Regarding pets dominating the household, if the caretaker has a pet from birth or a very young age, then good training in what is acceptable or not can prevent many of the problems mentioned by Alpha. But of course if the pet is already adult or nearly adult when s/he enters the home, then bad habits may already be established. Some sort of behaviour modification strategy is then necessary. As Alpha says, one needs to work on resolving the issue.

  4. #4
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    Goldfinch, thanks for sharing that, and kudos to you for taking him home and giving him a chance, even after the incident in the car. Honestly, I would be very nervous with a dog around that would bite or nip, regardless of his size.

    LPC, that is very unusual indeed, I wonder if the sudden blocking of the light would send a certain signal to his brain...something he couldn't control. Or, maybe it had something to do with the shadow that may have been created by passing the light.

    I had an Alaskan Malamute when I was younger, and didn't know much about training a dog. He was very dominant, and would growl and show his teeth sometimes if I tried to move him or get near him in our truck with the camper shell. He was only there on vacations, during travel from camp to camp. Luckily he never actually bit me, but just the intimidating behavior was unsettling. I stuck with the firm scold of "No!", when he did it, but I don't think my words are what made him decide to stop. If I had it to do all over again, I would have given him more attention and training as a young puppy, and spent more time with exercises like walking on lead, with me as alpha, and basic commands.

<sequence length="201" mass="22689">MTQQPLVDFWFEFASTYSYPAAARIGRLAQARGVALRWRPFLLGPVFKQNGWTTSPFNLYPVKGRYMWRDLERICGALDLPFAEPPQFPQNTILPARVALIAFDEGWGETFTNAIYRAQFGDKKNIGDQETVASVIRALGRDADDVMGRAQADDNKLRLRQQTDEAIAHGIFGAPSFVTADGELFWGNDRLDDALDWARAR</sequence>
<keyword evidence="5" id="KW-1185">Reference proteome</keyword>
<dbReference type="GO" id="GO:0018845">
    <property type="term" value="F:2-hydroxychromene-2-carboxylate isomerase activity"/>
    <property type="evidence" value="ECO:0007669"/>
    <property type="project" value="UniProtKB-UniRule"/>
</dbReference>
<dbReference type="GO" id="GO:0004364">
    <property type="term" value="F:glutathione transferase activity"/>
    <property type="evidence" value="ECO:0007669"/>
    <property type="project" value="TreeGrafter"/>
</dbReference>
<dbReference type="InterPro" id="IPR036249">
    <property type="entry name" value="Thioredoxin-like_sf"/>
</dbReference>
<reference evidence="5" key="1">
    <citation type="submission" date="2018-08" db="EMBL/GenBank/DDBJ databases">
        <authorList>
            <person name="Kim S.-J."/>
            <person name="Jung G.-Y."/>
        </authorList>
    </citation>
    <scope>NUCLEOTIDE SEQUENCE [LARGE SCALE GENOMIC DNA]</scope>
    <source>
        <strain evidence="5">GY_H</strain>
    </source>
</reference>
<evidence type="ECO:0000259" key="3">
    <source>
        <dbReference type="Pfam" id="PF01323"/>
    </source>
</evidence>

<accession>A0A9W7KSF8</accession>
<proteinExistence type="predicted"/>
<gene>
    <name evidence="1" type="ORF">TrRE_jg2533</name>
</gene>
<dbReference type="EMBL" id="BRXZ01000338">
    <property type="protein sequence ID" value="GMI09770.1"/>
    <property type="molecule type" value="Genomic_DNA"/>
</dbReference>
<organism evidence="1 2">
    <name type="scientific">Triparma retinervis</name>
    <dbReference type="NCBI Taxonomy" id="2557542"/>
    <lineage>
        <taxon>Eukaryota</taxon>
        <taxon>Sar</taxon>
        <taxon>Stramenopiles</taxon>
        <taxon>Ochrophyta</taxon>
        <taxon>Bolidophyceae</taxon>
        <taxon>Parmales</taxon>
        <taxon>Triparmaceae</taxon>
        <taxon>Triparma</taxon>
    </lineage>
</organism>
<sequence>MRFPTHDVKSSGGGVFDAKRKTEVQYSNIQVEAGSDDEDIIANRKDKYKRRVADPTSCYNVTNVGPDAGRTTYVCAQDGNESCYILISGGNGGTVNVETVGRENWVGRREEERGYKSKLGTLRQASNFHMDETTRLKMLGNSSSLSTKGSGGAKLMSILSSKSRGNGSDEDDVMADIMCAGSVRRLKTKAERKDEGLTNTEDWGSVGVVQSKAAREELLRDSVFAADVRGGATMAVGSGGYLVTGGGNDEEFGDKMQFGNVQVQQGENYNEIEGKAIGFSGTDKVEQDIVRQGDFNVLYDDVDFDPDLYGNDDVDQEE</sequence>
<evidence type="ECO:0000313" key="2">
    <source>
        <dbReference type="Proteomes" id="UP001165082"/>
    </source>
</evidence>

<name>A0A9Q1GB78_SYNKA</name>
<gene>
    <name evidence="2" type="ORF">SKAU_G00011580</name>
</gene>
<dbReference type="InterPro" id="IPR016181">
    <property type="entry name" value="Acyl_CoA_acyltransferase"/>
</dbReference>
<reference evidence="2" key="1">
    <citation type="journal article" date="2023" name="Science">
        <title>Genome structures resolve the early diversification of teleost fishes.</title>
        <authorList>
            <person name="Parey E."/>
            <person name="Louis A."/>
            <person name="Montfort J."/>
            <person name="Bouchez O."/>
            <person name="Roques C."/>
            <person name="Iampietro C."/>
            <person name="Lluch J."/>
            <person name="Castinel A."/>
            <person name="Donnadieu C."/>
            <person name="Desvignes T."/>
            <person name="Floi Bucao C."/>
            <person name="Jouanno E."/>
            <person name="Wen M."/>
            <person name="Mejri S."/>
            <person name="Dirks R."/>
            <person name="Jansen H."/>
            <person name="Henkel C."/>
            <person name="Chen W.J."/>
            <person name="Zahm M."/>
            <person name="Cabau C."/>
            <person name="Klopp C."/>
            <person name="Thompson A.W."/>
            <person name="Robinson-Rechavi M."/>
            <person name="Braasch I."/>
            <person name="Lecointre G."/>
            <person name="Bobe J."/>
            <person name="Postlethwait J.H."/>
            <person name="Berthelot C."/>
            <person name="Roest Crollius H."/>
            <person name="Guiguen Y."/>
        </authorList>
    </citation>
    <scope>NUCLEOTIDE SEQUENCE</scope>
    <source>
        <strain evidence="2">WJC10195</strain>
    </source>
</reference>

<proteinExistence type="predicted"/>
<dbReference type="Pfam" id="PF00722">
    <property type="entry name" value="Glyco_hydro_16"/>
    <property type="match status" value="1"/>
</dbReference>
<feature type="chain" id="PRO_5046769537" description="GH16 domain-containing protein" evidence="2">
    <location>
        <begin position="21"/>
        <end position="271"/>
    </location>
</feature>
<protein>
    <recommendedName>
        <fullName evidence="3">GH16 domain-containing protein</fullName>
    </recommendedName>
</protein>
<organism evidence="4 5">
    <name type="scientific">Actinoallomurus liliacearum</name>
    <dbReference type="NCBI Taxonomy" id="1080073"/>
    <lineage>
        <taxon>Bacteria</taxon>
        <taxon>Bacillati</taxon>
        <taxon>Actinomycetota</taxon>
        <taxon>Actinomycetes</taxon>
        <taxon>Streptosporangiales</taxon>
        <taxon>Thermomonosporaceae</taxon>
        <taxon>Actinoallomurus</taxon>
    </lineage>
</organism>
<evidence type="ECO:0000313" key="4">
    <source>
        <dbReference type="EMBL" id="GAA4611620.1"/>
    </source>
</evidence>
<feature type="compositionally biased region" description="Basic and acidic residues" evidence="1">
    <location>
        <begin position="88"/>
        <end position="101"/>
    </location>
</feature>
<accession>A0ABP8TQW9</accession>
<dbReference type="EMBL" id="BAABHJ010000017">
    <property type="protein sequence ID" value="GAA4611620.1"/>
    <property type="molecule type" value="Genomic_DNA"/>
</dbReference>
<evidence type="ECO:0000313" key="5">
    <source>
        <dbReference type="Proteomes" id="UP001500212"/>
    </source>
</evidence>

I had a neighbor who had a male Chihuahua, that bit him on numerous occasions, and would charge at me and others when he was loose in the front yard. It appeared that he was very spoiled by the owner, but the love for his dog made him overlook the attacks.

  5. #5
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    All 'pack' animals adhere to a social hierarchy. And all animals, males especially, will seek to be 'top dog'.
    So yes, a pet dog has to know its place or it can lead to conflict. (In its wild state biting a subordinate to keep them in their place is perfectly the norm.)

    Some people I know had one of the European mountain dogs. A dog that is essentially a one man dog (it was female) and one bred to face down packs of wolves in the mountains, day or night, and alone (apart from its master).... One tough cookie.
    A wholly inappropriate breed for a suburban setting, with only two 'on the level' pavement walks for exercise and stimulation!!!

    Had to be pts when it bit the man's wife! Jealous over his affections I guess.

  6. #6
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    That's a shame that she had to be put to sleep for biting the wife, they do have jealous behavior just as humans.